Were moving to a more competency-based world where there will be less interest in how you acquired the competency in an online course, at a four-year-college or in a company-administered class and more demand to prove that you mastered the competency,. —Thomas L. Friedman,
Massive Open Online Courses — MOOCs — are the big new thing in higher education, and they are upending that world in unexpected ways. Some of the free courses, which are often taught by professors at top universities, enroll tens of thousands students all over the world. The controversial courses are vilified by some as potential disruptors of higher education's profit model, and hailed by others as the long-sought way to make higher education more accessible and less expensive. Whichever turns out to be true, it's certain that MOOCs are already changing the way teachers teach and students learn.
One positive outcome of the MOOC stampede is that techniques shown to improve instruction for online classes are migrating into classes taught on campuses. A Massachusetts conference presented by MIT and Harvard University in early March focused on lessons learned from MOOCs and other forms of online education that are being applied in regular classes on college campuses.
The participants learned about challenges and opportunities for blending online features into on-campus classes, and ways to overcome barriers to using new learning modes. They also learned about a MOOC feature that teachers and students see as a big improvement in test-taking: computerized tests that are graded automatically, and provide immediate feedback to students.
New York Times columnist Thomas L. Friedman, who attended the seminar, wrote of his takeaways from the event. The first was that online education is pushing institutions of higher learning to move from credit systems based on seat time toward new models based on what students know, and what they can do with what they know.
"We’re moving to a more competency-based world where there will be less interest in how you acquired the competency — in an online course, at a four-year-college or in a company-administered class — and more demand to prove that you mastered the competency," Friedman wrote.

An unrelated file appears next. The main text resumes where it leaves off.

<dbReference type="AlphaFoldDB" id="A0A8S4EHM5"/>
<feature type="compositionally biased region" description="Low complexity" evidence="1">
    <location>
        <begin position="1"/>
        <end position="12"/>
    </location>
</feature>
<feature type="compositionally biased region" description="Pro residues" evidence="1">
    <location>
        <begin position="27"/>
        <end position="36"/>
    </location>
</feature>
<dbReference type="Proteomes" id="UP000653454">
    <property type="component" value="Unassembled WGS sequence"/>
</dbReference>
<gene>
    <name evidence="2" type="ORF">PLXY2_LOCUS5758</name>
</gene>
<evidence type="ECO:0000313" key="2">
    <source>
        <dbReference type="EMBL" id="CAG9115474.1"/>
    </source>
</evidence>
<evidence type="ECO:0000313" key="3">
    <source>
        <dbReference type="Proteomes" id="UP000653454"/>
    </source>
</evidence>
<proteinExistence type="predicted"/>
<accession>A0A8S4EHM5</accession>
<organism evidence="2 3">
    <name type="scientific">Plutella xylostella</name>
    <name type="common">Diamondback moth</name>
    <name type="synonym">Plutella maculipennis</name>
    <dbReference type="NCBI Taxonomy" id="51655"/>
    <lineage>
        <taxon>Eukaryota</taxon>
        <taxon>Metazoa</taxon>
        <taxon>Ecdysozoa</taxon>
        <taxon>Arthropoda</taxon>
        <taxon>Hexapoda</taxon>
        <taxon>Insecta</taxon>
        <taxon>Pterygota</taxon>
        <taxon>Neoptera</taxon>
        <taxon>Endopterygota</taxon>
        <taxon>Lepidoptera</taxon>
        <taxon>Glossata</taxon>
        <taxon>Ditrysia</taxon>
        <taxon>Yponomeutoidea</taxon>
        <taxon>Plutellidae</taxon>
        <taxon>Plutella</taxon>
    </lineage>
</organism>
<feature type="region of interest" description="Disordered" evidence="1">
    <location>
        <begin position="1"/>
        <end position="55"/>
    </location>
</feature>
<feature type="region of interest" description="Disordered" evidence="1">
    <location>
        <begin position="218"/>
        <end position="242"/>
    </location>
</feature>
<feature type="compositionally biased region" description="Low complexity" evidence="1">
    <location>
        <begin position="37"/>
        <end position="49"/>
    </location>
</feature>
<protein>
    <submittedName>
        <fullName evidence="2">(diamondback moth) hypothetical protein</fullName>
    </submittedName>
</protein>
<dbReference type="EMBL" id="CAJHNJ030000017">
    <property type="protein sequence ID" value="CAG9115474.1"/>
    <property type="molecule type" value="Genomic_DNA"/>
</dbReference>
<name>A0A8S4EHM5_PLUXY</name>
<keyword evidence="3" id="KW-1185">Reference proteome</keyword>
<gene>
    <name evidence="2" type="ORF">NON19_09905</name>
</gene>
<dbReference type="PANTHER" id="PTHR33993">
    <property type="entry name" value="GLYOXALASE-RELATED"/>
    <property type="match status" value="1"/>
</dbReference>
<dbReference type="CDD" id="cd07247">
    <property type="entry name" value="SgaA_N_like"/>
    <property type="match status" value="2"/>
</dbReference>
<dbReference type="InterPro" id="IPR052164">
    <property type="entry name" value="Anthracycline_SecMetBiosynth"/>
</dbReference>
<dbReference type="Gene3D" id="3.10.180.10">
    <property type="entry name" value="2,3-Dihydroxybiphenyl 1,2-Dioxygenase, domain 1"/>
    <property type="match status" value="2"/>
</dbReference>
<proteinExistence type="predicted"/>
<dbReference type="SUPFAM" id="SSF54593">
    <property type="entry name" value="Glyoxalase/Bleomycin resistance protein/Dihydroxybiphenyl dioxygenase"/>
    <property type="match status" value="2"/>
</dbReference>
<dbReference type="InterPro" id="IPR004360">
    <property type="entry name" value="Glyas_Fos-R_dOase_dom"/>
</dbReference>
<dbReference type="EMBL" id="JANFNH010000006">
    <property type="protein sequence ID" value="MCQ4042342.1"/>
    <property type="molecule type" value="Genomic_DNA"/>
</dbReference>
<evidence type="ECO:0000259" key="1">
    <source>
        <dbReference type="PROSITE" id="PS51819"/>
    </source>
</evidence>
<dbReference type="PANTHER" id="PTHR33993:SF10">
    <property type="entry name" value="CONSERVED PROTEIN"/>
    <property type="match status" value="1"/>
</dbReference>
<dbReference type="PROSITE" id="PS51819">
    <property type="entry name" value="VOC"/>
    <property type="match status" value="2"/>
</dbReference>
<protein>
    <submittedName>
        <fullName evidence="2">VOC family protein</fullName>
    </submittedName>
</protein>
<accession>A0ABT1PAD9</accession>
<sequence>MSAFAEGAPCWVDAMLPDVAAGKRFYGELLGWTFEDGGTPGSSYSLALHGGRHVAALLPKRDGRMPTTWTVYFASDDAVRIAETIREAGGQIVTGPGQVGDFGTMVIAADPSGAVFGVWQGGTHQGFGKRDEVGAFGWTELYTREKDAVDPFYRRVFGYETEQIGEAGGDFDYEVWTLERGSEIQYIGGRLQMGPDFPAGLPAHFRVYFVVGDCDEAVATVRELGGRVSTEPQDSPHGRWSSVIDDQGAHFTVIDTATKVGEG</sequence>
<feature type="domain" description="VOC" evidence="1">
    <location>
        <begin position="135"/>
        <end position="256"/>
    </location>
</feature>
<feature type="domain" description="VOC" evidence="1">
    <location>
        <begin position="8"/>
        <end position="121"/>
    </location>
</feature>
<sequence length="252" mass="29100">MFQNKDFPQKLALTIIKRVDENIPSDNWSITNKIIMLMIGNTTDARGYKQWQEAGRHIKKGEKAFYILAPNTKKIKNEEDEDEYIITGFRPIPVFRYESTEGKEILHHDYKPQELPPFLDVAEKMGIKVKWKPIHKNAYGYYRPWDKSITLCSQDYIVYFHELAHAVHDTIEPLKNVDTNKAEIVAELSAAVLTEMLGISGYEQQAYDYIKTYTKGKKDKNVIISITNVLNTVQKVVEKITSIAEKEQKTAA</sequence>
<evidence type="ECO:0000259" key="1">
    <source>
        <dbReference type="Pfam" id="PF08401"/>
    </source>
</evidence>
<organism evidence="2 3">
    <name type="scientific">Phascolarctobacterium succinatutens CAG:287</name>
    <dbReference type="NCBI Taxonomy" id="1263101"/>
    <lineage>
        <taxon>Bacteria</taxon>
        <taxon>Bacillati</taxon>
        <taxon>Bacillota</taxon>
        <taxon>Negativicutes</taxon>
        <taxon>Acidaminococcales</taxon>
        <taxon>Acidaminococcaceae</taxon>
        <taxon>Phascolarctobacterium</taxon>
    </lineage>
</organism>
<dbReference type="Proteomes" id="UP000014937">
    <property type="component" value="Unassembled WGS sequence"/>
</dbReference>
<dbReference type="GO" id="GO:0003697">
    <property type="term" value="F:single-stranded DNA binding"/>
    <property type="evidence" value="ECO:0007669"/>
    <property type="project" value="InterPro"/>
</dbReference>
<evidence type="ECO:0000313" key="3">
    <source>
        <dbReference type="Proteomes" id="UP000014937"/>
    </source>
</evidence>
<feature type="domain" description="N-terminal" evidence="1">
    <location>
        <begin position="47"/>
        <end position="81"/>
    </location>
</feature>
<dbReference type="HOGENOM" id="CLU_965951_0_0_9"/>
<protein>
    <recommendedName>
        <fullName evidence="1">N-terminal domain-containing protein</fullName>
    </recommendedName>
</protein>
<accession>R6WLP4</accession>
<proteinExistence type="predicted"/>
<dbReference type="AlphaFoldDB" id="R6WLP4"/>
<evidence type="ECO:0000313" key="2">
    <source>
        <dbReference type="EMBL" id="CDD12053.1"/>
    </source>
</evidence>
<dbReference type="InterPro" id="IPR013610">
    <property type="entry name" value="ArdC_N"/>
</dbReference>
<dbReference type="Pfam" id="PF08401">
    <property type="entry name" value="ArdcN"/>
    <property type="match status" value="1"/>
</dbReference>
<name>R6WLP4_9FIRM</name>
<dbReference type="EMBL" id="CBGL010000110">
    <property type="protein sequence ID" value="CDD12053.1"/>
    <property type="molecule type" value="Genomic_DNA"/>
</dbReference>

Friedman also wrote that professors must change the "sage-on-the-stage" lecture formats in their classes, and empower students to master basic material online at their own pace. The classroom then becomes a place for lab experiments and discussions with the professor. Noting that kindergarten teachers are certified to teach, but college professors aren't, Friedman wrote that "the world of MOOCs is creating a competition that will force every professor to improve his or her pedagogy or face an online competitor."
Moving education into the virtual universe is also creating new problems waiting to be solved. One emerging wrinkle is that MOOC professors are trying to figure out what to do about online threats of suicide or violence on the message boards of their globe-spanning virtual classrooms, said a story in Inside Higher Ed magazine. The problem of students in distant countries posting online threats to themselves or others is causing teachers of the popular courses to "rethink the boundaries of the student-teacher relationship," the story said.
A representative of MOOC provider Coursera told Inside Higher Ed the company is trying to create a process for dealing with troubled users. Drawing on the experience of social media sites, Coursera might consider adding a page where users can report suicidal posts by other users. The company is also developing technology that uses keywords to flag worrisome posts.
The dilemma of dealing with unstable students in a virtual world points out an obvious fact about online education — the lack of human connections in the off-line world. Even for that problem, creative solutions are arising, however. Education's Digital Future, a Stanford University education blog, includes a post about "MOOC Meet-ups." In cities around the world, students enrolled in one MOOC or another are forming communities, and getting together in person to discuss what they are learning.
The meet-ups make students feel more accountable for their learning, the blog said.
"That’s a needed virtue in online courses that suffer from one main, ongoing criticism: Isolation. It’s easy to procrastinate, to grow bored or to go through the motions of an online class. Gaining a peer group serves as a way to motivate one to stay on top of coursework and to feel excited to discuss what you are learning in a course — in person."